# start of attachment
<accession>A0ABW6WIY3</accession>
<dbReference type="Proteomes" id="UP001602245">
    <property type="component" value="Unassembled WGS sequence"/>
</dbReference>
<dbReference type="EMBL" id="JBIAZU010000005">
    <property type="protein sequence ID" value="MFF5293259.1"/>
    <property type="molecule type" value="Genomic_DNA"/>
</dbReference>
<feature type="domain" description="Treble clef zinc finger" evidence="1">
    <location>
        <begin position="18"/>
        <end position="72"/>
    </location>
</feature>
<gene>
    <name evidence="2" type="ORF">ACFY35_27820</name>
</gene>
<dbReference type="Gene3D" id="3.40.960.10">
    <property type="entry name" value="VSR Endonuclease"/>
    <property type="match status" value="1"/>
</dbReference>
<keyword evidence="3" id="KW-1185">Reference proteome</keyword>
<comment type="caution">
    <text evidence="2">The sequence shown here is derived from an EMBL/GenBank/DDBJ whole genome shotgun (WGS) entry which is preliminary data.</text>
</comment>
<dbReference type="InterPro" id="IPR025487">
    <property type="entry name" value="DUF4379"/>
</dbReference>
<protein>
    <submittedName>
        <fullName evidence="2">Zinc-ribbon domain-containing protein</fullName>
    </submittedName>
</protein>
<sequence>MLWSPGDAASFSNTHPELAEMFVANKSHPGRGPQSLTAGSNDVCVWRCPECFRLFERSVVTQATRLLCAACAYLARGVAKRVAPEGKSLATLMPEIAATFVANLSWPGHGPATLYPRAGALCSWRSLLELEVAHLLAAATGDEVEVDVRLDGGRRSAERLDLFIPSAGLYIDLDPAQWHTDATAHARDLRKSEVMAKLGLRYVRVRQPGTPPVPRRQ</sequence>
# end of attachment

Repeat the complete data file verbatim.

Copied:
<accession>A0ABW6WIY3</accession>
<dbReference type="Proteomes" id="UP001602245">
    <property type="component" value="Unassembled WGS sequence"/>
</dbReference>
<dbReference type="EMBL" id="JBIAZU010000005">
    <property type="protein sequence ID" value="MFF5293259.1"/>
    <property type="molecule type" value="Genomic_DNA"/>
</dbReference>
<feature type="domain" description="Treble clef zinc finger" evidence="1">
    <location>
        <begin position="18"/>
        <end position="72"/>
    </location>
</feature>
<gene>
    <name evidence="2" type="ORF">ACFY35_27820</name>
</gene>
<dbReference type="Gene3D" id="3.40.960.10">
    <property type="entry name" value="VSR Endonuclease"/>
    <property type="match status" value="1"/>
</dbReference>
<keyword evidence="3" id="KW-1185">Reference proteome</keyword>
<comment type="caution">
    <text evidence="2">The sequence shown here is derived from an EMBL/GenBank/DDBJ whole genome shotgun (WGS) entry which is preliminary data.</text>
</comment>
<dbReference type="InterPro" id="IPR025487">
    <property type="entry name" value="DUF4379"/>
</dbReference>
<protein>
    <submittedName>
        <fullName evidence="2">Zinc-ribbon domain-containing protein</fullName>
    </submittedName>
</protein>
<sequence>MLWSPGDAASFSNTHPELAEMFVANKSHPGRGPQSLTAGSNDVCVWRCPECFRLFERSVVTQATRLLCAACAYLARGVAKRVAPEGKSLATLMPEIAATFVANLSWPGHGPATLYPRAGALCSWRSLLELEVAHLLAAATGDEVEVDVRLDGGRRSAERLDLFIPSAGLYIDLDPAQWHTDATAHARDLRKSEVMAKLGLRYVRVRQPGTPPVPRRQ</sequence>